I38

Welfare and Poverty: Government Programs; Provision and Effects of Welfare Programs

Who benefits from South African Child Support Grant: The role of gender and birthweight

Stunting (low height-for-age) is known to be a good proxy for a child’s wellbeing. Several studies have suggested that the South African Child Support Grant (CSG) reduces stunting in benefiting children. However, all of these studies have estimated the impact of the CSG on the mean of the height-for-age distribution. This paper investigates how this benefit varies across the quantiles of the height-for-age distribution.

Effects of Wildlife Resources on Community Welfare: Income, Poverty and Inequality

This paper demonstrates the importance of wildlife in the portfolio of environmental income in the livelihoods of poor rural communities living adjacent to a national park. The results show that wealthier households consumed more wildlife products in total than relatively poor households. However, poorer households derive greater benefit from the consumption of wildlife resources than wealthier households. Excluding wildlife compromised the relative contribution of environmental resources while at the same time increasing the relative contribution of farm and wage income.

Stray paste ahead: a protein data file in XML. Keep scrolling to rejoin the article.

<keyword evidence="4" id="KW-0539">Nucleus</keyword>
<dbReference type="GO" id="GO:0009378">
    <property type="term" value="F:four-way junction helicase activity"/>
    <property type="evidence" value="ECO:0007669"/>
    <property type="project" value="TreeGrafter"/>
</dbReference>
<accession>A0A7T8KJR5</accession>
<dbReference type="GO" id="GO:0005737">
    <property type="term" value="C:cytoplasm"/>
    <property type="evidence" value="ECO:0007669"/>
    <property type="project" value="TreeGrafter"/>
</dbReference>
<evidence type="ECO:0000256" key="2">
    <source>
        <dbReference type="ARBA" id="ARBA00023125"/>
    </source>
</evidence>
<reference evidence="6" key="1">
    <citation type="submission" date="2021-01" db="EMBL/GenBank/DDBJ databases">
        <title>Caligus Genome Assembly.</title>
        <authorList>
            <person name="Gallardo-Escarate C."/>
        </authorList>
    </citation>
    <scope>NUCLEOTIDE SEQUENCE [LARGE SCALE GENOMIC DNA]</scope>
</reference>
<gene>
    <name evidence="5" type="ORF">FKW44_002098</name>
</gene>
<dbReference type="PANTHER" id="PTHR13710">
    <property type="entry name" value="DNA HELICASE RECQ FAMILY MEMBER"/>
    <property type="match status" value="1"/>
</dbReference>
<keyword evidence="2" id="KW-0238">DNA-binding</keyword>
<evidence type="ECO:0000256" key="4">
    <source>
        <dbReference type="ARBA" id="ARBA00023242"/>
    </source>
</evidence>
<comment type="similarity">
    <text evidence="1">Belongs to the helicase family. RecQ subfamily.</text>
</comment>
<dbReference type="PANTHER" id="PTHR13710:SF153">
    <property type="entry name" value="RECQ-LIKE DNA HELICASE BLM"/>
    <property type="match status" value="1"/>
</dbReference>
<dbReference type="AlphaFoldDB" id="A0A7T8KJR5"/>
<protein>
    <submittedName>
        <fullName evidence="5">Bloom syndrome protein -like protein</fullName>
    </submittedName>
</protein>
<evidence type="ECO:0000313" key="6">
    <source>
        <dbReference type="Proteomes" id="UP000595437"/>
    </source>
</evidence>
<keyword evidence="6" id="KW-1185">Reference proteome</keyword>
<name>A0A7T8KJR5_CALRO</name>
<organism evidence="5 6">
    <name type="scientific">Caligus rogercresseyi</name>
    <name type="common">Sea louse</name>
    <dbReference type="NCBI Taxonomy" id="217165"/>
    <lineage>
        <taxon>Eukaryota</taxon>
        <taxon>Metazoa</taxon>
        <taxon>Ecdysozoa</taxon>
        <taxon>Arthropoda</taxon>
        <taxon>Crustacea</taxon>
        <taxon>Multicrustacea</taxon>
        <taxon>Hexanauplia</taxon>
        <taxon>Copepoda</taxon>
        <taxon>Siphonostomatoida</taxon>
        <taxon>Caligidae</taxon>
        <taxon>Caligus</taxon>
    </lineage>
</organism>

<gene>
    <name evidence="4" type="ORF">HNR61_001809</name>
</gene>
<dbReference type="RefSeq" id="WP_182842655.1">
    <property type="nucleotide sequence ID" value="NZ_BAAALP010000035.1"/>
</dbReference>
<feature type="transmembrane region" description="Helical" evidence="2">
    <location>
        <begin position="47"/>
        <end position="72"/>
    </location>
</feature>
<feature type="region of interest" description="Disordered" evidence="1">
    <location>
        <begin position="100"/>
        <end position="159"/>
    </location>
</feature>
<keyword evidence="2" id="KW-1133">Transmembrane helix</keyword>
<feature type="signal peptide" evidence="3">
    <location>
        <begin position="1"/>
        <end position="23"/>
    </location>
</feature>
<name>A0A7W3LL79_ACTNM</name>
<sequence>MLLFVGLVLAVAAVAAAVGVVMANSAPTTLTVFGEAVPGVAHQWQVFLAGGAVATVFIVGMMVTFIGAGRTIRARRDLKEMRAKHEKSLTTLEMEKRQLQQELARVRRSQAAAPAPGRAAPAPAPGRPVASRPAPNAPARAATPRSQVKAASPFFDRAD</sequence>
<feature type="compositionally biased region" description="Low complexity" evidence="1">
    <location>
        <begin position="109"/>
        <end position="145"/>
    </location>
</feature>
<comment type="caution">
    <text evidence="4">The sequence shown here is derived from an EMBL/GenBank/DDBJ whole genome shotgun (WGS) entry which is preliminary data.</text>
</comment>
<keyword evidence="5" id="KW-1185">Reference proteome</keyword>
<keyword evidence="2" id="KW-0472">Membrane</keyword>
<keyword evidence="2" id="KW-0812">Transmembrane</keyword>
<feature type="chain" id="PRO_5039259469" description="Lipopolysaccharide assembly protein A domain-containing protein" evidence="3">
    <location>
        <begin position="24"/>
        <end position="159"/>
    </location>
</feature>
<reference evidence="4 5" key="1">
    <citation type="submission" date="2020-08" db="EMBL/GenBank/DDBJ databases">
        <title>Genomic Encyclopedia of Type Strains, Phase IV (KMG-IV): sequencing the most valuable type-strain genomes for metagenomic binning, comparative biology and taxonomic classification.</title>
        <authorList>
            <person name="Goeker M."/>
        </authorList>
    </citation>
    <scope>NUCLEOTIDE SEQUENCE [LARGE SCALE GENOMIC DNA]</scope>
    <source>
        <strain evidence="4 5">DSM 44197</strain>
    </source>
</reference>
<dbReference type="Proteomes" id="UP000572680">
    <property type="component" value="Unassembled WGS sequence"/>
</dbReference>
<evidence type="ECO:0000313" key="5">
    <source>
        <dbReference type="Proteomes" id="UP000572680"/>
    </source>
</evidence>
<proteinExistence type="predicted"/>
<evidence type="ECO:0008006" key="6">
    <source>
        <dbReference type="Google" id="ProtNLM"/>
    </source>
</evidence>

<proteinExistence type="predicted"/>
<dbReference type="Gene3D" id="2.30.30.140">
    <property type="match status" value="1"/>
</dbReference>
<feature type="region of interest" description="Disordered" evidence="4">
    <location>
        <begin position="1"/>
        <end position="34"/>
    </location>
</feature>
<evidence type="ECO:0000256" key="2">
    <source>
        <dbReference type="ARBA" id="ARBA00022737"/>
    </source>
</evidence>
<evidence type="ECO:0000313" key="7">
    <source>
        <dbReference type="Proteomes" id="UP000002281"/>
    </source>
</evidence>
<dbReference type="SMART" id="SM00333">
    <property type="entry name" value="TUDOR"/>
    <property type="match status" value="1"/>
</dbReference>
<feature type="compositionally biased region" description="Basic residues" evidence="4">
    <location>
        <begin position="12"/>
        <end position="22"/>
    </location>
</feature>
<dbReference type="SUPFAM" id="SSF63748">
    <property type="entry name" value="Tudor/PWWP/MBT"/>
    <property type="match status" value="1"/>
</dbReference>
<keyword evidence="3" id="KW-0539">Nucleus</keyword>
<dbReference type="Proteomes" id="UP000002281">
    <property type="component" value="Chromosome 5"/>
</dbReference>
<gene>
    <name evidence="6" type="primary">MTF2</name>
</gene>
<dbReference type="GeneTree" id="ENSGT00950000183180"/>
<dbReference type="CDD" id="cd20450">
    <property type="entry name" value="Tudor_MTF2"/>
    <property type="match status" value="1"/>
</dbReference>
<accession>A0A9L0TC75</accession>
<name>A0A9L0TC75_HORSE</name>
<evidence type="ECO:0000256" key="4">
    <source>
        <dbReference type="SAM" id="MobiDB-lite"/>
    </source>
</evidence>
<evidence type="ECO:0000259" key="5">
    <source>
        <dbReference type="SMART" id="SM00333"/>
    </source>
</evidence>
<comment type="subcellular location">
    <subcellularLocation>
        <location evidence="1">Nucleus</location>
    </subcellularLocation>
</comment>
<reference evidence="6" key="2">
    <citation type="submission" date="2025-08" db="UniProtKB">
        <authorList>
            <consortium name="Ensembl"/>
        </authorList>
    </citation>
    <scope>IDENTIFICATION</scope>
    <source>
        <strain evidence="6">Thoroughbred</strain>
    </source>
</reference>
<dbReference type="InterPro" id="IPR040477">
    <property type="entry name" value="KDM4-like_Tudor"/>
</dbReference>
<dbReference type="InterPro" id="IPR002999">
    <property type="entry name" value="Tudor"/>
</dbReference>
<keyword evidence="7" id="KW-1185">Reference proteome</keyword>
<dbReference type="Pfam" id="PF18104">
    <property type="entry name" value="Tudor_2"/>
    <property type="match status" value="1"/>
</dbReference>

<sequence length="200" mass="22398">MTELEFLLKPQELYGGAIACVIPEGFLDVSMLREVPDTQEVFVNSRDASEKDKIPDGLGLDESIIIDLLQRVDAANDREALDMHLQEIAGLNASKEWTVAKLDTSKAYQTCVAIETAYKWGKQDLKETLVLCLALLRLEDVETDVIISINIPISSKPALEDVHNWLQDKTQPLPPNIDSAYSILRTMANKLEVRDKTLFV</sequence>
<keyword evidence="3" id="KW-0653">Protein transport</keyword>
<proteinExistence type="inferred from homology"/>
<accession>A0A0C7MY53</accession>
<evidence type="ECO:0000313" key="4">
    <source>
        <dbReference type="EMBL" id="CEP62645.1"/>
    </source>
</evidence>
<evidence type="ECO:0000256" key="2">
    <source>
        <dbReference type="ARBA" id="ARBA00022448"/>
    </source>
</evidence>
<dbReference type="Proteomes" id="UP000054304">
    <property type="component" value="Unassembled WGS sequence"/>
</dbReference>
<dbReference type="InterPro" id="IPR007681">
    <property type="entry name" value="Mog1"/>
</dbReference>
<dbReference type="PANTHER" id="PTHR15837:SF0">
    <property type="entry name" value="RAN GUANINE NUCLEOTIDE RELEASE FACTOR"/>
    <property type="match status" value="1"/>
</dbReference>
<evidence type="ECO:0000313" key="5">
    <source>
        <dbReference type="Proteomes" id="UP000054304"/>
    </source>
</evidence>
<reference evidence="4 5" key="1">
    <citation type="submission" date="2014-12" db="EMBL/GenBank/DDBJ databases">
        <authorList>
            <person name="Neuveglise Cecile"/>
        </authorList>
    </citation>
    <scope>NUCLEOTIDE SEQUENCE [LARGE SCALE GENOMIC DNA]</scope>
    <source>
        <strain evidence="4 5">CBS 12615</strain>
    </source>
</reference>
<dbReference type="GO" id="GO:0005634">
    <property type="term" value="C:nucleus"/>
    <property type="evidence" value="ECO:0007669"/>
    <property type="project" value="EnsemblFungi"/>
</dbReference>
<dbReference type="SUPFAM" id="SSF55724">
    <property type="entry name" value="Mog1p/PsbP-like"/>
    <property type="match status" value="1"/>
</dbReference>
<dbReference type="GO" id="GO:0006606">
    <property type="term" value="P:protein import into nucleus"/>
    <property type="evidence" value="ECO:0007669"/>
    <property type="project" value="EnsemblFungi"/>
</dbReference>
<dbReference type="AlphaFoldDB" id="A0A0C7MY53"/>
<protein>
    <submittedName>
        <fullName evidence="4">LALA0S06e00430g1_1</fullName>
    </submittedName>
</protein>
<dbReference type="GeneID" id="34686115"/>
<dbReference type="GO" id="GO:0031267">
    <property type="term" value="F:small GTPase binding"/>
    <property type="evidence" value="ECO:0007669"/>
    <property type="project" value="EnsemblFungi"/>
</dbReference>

The Economic Approach to Fertility: A Causal Mediation Analysis

This study develops an economic fertility model which explicitly incorporates both the costs of childrearing and contraception behaviour. In this setting, a couple capacity to procreate depends on their fecundity, as well as their contraception and sexual behaviours; and the ideal number of children is chosen by maximizing the utility of children, subject to a budget constraint reflecting the couple's income, and their specific explicit and implicit costs of rearing children.

Finding the benefits: Estimating the impact of the South African child support grant

The paper estimates the impact of the South African Child Support Grant (CSG) on child health, nutrition and education. Data from the 2008 South African National Income Dynamics Study (NIDS) are used. Two non-experimental treatment evaluation techniques, both relying on propensity scores, are applied to six different outcome variables. Using propensity score matching with a binary outcome variable, no convincing evidence of improvements on any of the outcome variables is found. A second technique is therefore also applied, using a generalised form of the propensity scores.

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